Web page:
Chapter 2 – Marxism-Leninism Communist Roots of the Cold War to the Eve of the Second World War—1848 to 1939

The government considers it the greatest of crimes against humanity to continue this war over the issue of how to divide among the strong and rich nations the weak nationalities they have conquered, and solemnly announces its determination immediately to sign terms of peace to stop this war on the terms indicated, which are equally just for all nationalities without exception.
 . . . [In] peace terms . . . there should be absolute clarity and the complete absence of all ambiguity and secrecy.
The government abolishes secret diplomacy, and, for its part, announces its firm intention to conduct all negotiations quite openly in full view of the whole people. (emphasis added)3
Lenin’s Cynicism and Betrayals. Every word in Lenin’s cynical decree about freedom, independence, and transparency was contradicted by Lenin’s prior and subsequent diplomacy and dictatorship and that of his Soviet successors. Lenin followed his “peace” decree by entering Soviet-German negotiations on the basis of German demands on December 22, 1917 and concluded a treaty in March 1918 in which Lenin abandoned large Russian territories and its East European neighbors, and Russia’s Western Allies to German occupation and to intensified war. At the same time, he was violently imposing his Bolshevik’s Marxist-Leninist blueprint, occupation, and permanent civil war on the Russian people.
Lenin’s Brest-Litovsk Treaty with Imperial Germany—March 1918. On March 3, 1918, Lenin signed the Soviet-German Treaty of Brest-Litovsk. The treaty directly contradicted the terms of Lenin’s Decree on Peace and the hopes of Russia’s Western allies and neighbors, as well as of many Russians. It confirmed a formal armistice beyond that of November 1917 to be in force between the Soviet Union and Germany and its Central Power allies Austria-Hungary, Bulgaria, and Turkey. The dimensions of Lenin’s betrayals of Russia, her neighbors, and the Western democracies were affirmed in the Treaty’s Article I, declaring “that the condition of war between them has ceased. They have decided to live in peace and accord in the future.”4
Brest-Litovsk’s Betrayal of the Russian People. In spite of their war weariness, the Russian Provisional Government and the bulk of the Russian people would have been unlikely to surrender so readily to foreign military occupation, given the size of Russia’s landmass and population. With Lenin’s de facto surrender and subsequent Russian demobilization along the front lines, Germany gained an extremely advantageous position. The line of German forces far inside the Russian homeland ran from just west of Petrograd, southward to Kharkov, Rostov, and the Black Sea, and could readily either break out and advance eastward on Petrograd, or shift large forces to the Western Front, or both.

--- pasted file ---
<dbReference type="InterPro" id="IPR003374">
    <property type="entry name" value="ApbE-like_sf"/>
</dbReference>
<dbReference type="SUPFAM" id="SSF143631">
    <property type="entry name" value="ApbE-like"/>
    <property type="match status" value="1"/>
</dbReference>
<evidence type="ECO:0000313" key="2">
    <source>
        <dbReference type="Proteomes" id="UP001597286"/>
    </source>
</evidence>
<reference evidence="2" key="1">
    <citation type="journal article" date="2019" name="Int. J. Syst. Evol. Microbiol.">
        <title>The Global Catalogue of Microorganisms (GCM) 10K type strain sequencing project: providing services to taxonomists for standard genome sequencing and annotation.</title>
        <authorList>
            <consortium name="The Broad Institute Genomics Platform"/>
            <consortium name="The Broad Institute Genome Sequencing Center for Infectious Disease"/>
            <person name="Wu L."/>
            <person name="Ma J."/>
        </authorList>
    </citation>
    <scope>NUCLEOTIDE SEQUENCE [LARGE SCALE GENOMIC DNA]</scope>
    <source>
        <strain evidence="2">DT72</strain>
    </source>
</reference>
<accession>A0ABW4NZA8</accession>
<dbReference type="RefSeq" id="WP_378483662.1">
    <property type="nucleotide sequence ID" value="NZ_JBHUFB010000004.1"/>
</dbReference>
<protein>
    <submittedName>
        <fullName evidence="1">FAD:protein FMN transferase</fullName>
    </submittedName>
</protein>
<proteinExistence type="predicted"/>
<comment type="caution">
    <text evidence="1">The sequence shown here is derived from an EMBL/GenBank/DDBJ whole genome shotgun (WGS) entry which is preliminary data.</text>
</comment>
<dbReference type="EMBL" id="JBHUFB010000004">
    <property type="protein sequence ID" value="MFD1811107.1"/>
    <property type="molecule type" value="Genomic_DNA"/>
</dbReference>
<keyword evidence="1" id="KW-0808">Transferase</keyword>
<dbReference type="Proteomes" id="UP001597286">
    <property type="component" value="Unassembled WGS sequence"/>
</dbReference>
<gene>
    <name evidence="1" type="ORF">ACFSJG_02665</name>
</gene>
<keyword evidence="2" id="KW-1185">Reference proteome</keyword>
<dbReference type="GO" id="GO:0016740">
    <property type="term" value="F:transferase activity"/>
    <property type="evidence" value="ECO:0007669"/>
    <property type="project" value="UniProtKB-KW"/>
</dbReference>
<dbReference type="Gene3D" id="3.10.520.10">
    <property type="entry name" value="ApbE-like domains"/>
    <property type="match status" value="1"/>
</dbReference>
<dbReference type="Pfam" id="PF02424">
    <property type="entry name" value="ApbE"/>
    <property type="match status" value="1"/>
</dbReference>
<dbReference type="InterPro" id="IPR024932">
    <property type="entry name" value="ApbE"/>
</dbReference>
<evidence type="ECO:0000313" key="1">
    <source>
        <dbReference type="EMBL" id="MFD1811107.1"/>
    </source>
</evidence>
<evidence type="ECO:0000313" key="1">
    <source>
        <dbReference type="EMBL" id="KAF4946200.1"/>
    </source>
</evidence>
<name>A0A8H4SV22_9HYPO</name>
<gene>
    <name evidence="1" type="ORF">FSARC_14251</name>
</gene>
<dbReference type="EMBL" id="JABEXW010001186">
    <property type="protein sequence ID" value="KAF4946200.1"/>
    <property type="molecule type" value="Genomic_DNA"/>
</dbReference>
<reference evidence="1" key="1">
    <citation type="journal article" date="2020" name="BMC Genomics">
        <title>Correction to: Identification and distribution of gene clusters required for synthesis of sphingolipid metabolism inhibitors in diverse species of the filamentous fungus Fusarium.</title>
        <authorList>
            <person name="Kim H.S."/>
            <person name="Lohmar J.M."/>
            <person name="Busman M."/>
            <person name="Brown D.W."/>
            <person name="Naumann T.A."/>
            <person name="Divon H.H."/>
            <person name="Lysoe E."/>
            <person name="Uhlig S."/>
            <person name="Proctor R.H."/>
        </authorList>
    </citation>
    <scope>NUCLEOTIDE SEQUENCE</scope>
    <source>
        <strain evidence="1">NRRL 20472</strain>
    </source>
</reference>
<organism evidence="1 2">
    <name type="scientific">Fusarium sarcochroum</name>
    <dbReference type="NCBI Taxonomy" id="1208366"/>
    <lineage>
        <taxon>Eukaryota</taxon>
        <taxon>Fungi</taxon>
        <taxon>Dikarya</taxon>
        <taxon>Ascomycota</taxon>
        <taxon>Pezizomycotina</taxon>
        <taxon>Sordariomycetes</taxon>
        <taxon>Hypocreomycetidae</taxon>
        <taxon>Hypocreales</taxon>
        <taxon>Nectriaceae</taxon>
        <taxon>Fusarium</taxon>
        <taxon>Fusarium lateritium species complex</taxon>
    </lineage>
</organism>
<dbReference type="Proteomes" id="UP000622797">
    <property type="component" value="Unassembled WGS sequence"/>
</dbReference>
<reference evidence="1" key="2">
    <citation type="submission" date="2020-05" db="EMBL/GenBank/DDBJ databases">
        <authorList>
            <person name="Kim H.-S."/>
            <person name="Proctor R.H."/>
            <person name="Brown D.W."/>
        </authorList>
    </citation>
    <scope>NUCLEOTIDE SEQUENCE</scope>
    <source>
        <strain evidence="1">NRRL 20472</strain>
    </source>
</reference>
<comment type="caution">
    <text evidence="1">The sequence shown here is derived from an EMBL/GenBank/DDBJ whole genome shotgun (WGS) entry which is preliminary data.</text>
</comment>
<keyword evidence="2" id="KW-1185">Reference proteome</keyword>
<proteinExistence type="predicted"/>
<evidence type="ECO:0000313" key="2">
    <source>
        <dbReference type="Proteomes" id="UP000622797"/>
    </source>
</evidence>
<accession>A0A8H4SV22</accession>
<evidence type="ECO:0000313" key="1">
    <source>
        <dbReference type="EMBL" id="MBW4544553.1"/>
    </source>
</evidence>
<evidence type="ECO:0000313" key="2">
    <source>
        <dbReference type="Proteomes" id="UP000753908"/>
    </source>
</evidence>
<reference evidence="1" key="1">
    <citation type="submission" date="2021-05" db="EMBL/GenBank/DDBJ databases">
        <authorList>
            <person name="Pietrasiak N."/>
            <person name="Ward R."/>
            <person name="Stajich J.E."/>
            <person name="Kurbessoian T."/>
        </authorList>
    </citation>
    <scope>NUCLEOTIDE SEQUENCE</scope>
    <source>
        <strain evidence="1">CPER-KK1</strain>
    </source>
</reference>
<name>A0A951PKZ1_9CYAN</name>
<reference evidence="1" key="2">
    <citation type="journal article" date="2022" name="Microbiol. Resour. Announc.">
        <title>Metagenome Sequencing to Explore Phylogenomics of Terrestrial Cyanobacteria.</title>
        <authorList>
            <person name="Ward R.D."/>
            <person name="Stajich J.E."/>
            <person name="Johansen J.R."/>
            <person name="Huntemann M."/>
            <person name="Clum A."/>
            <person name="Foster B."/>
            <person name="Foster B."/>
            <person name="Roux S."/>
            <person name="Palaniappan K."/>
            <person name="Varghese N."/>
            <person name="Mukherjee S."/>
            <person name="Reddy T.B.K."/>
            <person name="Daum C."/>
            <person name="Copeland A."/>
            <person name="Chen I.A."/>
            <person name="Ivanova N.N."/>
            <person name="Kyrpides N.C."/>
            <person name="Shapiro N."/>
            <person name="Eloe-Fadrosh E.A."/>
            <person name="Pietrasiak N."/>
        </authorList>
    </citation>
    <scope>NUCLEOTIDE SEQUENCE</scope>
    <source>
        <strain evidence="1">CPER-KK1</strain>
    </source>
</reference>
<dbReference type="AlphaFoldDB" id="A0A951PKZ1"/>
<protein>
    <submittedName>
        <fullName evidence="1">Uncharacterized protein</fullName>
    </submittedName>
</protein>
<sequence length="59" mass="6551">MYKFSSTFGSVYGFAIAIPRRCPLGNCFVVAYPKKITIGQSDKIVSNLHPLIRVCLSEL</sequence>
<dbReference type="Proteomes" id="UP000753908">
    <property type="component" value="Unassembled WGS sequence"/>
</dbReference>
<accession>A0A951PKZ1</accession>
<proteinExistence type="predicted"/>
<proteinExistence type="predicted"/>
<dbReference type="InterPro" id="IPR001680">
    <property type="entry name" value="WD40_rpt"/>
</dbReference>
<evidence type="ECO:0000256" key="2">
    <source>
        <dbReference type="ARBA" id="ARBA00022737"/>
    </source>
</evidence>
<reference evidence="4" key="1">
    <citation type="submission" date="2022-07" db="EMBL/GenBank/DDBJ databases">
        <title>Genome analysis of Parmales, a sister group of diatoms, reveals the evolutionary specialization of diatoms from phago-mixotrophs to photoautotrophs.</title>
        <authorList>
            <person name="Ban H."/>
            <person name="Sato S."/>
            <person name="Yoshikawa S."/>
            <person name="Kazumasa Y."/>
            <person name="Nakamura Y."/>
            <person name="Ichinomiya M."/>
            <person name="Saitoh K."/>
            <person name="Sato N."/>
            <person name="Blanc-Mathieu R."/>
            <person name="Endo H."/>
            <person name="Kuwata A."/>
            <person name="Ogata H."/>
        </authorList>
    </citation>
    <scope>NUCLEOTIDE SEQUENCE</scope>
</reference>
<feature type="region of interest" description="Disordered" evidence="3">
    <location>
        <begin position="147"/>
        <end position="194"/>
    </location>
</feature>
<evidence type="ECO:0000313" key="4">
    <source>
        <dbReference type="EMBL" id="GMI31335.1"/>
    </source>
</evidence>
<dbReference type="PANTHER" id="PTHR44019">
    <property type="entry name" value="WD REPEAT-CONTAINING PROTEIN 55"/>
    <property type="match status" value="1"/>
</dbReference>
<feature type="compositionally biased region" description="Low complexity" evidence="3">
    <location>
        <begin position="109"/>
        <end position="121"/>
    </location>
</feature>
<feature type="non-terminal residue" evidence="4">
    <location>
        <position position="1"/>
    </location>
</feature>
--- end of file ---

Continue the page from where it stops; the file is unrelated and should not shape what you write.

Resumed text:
Brest-Litovsk’s Betrayal of Russia’s Independent East-European Neighbors. The Brest-Litovsk Treaty also betrayed the non-Russian peoples of Eastern Europe seeking full independence both from Soviet Russia and from Imperial Germany. In the year before the treaty was signed, the Russian Provisional Government had recognized an independent Poland on March 30, 1917. After Lenin’s coup, the Ukrainian “Rada” proclaimed independence on November 20, 1917, followed by Finland on December 6, 1917, Moldavia on December 23, 1917, Lithuania on February 16, 1918, Latvia on February 21, 1918, and Estonia on February 24, 1918. Notwithstanding these and other national proclamations and diplomatic initiatives for independence, including U.S. President Woodrow Wilson’s Fourteen Points of January 8,1918, Lenin’s Brest-Litovsk Treaty coldly abandoned all of the new nations and their people to German occupation. These betrayals and others that followed mark important Cold War history, especially as these nations were subsequently invaded by Soviet forces under imperialist orders from Lenin and Stalin.
Brest-Litovsk’s Betrayal of Russia’s Western Democratic Allies. A final betrayal, and another significant moment in the development shaping Cold War history was Lenin’s betrayal of Russia’s democratic allies on the Western Front, most notably France, Great Britain, and the Commonwealth countries, and the United States. Like Marx, Lenin identified all of the West European industrial democracies (and the United States) as irredeemably evil “capitalists” and “imperialists,” deserving of self-destruction in fratricidal war. His actions flew in the face of America’s stated aims on processes and principles for ending the war and securing peace and freedom, notably stated earlier by Woodrow Wilson.
Wilson’s Fourteen Points. Wilson’s Fourteen Points declaration made on January 8, 1918 clearly stated U.S. war and peace aims as follows:
[Overall Aims and Principles] It will be our wish and purpose that the processes of peace, when they are begun, shall be absolutely open and that they shall involve and permit henceforth no secret understandings of any kind. . . .
[Book pg. 31]